HONOLULU (HawaiiNewsNow) - While graduating is a joyful time for most, it's the focus of a lawsuit for the family of a McKinley High School student.
The 19-year-old student, Anthony, is autistic and his family says he's being forced to graduate before he's ready.
Under federal law, students with disabilities can receive educational services until they're 22.
The family at the center of the lawsuit, who asked that their last names not be used, say they wanted to tell their story to help others who might be in the same situation.
The autistic student's parents argue the state hasn't provided Anthony with the skills he needs to function in the community.
Anthony was diagnosed with autism at the age of 3. McKinley High says it's time for him to graduate. His parents disagree.
"What the school is supposed to do is provide a bridge and to provide the support in place to be able to transition him from high school into post-high school activities and McKinley High School failed to do that," said his mother, Linda.
Anthony's parents filed their lawsuit Wednesday. Carl Varady, the family's lawyer, said the state isn't following the law.
"These parents were more akamai and understood their services were going to end and they took these steps in order to make sure that Anthony can participate in adult society to the best of his abilities," he said.
Linda added, "If we don't advocate for him, or if we don't do it for him, he can't do it himself. He has no voice, he has no say, he's just gonna slip through the cracks."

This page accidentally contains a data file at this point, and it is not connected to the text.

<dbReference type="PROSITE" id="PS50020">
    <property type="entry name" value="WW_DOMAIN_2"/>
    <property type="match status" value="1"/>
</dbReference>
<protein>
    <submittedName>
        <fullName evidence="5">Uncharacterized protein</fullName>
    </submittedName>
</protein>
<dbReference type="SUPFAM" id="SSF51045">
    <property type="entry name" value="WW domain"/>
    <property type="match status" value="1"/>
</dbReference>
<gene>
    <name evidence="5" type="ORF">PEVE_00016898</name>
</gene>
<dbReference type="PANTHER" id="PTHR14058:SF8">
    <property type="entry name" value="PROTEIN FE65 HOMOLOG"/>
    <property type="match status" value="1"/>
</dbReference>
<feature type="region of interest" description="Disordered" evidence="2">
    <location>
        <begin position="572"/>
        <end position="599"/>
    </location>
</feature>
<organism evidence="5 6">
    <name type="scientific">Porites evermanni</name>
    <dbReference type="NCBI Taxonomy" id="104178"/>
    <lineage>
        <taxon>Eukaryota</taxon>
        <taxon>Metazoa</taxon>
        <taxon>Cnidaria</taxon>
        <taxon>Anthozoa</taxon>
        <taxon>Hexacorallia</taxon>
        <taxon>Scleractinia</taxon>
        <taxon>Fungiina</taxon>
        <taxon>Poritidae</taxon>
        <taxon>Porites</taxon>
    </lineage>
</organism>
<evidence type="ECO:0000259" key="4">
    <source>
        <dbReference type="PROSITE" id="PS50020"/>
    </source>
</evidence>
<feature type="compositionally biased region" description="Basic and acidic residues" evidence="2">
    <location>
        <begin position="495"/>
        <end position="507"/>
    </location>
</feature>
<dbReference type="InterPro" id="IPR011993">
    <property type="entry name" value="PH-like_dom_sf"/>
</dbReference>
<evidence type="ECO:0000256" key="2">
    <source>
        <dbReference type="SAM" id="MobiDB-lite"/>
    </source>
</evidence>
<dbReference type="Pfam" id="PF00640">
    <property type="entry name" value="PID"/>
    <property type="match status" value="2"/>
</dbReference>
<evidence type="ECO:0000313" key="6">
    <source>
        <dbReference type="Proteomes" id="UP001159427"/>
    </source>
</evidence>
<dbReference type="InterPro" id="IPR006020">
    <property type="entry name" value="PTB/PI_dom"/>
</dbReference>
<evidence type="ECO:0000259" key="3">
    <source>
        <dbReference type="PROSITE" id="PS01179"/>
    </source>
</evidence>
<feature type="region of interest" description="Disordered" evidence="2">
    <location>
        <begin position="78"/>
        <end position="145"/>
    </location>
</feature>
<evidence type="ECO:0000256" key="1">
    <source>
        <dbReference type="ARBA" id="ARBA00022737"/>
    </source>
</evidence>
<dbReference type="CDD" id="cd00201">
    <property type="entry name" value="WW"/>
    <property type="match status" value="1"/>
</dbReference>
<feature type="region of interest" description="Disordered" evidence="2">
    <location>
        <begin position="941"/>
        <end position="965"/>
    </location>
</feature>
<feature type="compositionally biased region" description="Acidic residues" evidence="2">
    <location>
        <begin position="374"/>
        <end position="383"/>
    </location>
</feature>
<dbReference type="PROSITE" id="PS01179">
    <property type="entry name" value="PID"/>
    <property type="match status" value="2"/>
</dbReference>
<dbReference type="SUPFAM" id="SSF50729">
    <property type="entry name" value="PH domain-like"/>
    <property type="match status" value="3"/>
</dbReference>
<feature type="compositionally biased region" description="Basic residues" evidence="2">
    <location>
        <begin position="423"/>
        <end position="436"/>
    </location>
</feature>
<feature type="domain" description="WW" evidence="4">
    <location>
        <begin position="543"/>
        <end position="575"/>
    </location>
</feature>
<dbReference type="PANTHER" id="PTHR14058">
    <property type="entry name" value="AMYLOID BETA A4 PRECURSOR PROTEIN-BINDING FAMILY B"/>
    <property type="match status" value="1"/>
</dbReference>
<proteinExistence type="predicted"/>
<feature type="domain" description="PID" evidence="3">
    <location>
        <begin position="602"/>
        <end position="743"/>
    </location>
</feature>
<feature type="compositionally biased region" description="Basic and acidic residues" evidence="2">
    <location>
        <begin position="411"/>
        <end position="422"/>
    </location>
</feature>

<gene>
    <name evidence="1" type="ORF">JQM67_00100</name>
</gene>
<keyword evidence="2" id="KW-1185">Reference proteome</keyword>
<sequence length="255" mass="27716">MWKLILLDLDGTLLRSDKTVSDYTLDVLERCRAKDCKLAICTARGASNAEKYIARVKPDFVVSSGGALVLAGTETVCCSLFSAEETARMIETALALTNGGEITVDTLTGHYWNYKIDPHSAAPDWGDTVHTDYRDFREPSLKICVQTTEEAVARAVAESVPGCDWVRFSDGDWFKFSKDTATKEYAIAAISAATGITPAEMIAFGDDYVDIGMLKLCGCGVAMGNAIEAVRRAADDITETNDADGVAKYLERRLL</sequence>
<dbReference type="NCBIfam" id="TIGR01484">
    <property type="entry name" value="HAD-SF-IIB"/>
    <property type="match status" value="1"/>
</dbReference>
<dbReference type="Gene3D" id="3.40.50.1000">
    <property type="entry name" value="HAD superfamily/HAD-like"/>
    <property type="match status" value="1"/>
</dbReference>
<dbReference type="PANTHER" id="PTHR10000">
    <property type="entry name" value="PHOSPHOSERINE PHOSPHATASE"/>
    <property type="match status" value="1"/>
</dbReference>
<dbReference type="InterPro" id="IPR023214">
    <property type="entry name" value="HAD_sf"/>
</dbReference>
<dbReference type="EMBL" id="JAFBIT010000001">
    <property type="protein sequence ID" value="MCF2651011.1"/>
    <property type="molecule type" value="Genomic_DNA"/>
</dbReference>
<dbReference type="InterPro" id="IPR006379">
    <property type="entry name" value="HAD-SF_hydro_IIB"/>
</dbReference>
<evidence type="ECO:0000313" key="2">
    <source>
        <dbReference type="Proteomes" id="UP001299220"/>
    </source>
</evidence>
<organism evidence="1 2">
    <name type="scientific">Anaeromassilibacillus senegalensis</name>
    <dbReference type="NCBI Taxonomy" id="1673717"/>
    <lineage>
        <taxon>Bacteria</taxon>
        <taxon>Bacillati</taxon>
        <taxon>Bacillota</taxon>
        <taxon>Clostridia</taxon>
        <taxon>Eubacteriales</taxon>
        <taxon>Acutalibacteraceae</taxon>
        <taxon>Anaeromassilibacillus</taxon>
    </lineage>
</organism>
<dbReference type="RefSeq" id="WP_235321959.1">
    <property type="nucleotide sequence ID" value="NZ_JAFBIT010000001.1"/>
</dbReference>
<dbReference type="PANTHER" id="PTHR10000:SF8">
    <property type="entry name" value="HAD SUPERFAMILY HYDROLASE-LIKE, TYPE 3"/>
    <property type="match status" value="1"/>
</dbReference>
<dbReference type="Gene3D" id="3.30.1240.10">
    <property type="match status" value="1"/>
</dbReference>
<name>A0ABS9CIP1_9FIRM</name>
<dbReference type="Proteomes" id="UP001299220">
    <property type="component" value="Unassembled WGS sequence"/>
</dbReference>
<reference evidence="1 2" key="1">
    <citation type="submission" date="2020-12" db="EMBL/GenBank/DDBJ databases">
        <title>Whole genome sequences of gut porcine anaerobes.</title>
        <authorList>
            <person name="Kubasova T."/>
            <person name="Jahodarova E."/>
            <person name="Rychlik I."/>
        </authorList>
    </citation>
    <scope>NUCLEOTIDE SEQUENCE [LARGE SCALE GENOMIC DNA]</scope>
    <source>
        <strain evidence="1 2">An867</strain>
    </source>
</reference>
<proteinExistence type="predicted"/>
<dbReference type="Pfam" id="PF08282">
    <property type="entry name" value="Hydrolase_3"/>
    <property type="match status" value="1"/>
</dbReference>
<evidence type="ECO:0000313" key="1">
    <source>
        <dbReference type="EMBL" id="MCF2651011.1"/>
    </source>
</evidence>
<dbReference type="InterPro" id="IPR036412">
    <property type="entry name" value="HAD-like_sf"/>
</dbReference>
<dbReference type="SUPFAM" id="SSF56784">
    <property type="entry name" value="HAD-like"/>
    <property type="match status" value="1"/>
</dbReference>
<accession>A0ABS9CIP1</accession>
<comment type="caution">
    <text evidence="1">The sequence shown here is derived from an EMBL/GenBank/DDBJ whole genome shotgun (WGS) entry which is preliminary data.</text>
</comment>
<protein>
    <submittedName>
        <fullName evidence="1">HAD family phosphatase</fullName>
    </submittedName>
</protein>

In a statement, the state Department of Education said that "each special education student works under an Individualized Education Program developed between the school and parents. Students' growth is a collaborative effort between parents and teachers, where students learn life skills at home and lessons at school."
The DOE added, "It's very unusual for an issue to be raised just before graduation, as parents meet with the school at least once monthly to discuss progress and make adjustments as needed throughout the process over many years."
Linda says all she wants is what's best for her child.
"That's something that every parent thinks about, what's gonna happen to your child after you're gone. This is a special needs child. He can't take care of himself. He can't cross the street by himself. He can't fill out an application," she said.